Londonist was fortunate to attend TravelWatch’s transport services committee meeting yesterday to catch up with some of the road and rail challenges facing the city. For anyone not familiar with them, London TravelWatch is the official watchdog representing transport users in the capital.
It wasn’t quite as dramatic as Boris Johnson’s Talk London event or the legendary London Assembly walkout of the Plenary Session but it certainly offered us a useful insight into what goes on behind the scenes.
Northern Line Upgrade
‘The upgrade is well needed and overdue’. Amen to that. The troubled Northern line will be the subject of an upgrade project which is due to end in 2014. TfL shared their vision with us on how they plan to make the process slightly less painful than Tube Lines’ original estimate of 65 weekend closures:
- Eight full line weekend closures (five in 2013 and three in 2014).
- Eight additional weekend closures but of shorter sections.
- Six holiday closures over Christmas and Easter of shorter sections of the line.
- New signaling and control systems.
Take a look at the TfL project page for more details on how upgrades will affect you. The TravelWatch committee were keen to find out if any lessons had been learned from the severely-delayed Jubilee line upgrade. TfL were quick to reassure us that yes, they had, and Northern line staff will spend training days with their opposite numbers on the freshly-upgraded Jubilee line.
But what about alternatives for passengers on closure days? Well, it should come as no surprise that Oyster data is used to work out the best routes and journey times for replacement services. It doesn’t stop there; planned roadworks and congestion are also taken into account.
Walking routes are also promoted using signposted routes – a walkway is planned between West Ham and the Olympic park to relieve the pressure on the Jubilee line. Other sporting events which have benefited from walking routes are the cricket at Lords and West Ham football matches, though according to TfL, the signs used for the latter can be ‘borrowed indefinitely’ by fans on the lookout for souvenirs.
It has the second highest demand behind the Northern line and those of us using it on a regular basis have certainly felt the strain in the last couple of months. With a large contingent of RMT members on the Central line, strikes were the biggest slice of the delay pie chart. Trains too crowded to get on have the double sting in the tail of extending TfL’s average journey time and increasing delays caused by passenger alarms when heat and crowding get the better of us. The Central line has also been hit by cable theft in recent months which caused long delays earlier this year.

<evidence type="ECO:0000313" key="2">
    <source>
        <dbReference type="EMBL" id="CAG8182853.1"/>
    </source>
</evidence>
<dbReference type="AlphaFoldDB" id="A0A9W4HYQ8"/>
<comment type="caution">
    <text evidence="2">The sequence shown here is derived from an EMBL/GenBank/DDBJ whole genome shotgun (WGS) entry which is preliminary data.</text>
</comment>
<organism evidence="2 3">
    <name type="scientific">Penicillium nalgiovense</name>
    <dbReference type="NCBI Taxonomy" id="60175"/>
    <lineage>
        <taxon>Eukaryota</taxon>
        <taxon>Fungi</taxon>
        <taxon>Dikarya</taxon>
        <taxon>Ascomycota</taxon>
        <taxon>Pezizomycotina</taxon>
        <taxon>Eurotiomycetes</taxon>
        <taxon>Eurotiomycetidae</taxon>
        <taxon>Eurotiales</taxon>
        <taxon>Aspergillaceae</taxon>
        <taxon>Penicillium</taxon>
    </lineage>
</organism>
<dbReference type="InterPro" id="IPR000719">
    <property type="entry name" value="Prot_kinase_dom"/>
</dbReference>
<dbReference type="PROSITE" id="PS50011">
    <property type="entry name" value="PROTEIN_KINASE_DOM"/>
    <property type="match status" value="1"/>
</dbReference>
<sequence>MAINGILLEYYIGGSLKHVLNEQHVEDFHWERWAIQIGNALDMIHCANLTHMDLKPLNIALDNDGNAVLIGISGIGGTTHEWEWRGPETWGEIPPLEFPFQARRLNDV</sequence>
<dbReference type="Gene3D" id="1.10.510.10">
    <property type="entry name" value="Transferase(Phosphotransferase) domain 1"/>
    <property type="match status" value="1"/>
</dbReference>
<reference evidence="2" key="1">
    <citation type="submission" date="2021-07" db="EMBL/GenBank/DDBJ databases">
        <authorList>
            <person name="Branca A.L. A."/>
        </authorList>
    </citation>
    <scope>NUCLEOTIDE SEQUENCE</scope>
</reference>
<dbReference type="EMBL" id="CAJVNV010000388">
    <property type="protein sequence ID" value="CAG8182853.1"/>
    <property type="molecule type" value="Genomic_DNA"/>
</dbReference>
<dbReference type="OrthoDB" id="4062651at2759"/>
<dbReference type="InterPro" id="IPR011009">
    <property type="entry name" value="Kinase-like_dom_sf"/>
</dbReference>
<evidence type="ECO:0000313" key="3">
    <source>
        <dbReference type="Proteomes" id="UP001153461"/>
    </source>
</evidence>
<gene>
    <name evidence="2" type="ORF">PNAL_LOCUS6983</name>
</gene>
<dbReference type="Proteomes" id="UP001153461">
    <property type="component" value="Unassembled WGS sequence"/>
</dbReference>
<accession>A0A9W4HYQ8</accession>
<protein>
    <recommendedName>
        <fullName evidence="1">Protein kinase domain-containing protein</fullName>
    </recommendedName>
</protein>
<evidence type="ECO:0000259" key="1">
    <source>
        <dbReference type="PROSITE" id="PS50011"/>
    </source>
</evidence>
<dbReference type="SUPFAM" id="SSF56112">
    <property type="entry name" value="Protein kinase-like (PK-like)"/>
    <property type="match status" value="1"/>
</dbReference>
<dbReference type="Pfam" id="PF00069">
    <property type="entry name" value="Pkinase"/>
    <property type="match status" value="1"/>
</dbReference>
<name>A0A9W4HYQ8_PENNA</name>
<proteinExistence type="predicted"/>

There’s a refit of windows and seats going on, so at least we won’t get wet bums when it rains. Oh, and those two big questions about the Central line; overheating and the Epping-Ongar connection? Sadly, the window refit doesn’t allow for improved ventilation and an experiment with tanks of coolant under the carriages was prohibitively expensive. The Epping-Ongar section is still considered to be not viable, as well as being now under the control of Epping Ongar Railway Ltd.
Some Central line stations will feel the eventual benefit of upgrade work too. Bond Street will have a new north entrance, an interchange with Crossrail, a new interchange for the Jubilee and Central lines and shiny new escalators. Bank, which has been the subject of seemingly never-ending work, will finally have step-free access to the Waterloo & City line and by 2015, a new entrance in the basement of the forthcoming Walbrook Square development.
London’s pedestrians will be pleased to hear that the countdown trial has been a resounding success (report here). A formal request has been made to the Department for Transport (DfT) to deploy them in other areas of the capital. There was evidence in the reports that suggested that some pedestrians perceive their road-crossing capabilities as more Usain Bolt than perhaps deserved with that last-minute dash before lights turn green.
Despite Boris Johnson’s threat to take it away following No To Mob protests, the British Motorcycling Federation wants this trial to become permanent. London TravelWatch are less sure. An increase in collisions involving motorbikes and left-turning traffic resulted in the Mayor launching a campaign of education and enforcement, ironically to combat a problem which was apparently the result of the original trial. TfL’s report suggests that buses are not impeded by motorcycles and there’s no detrimental effect on pedestrians or cyclists so watch this space.
For more information about London TravelWatch, visit their website.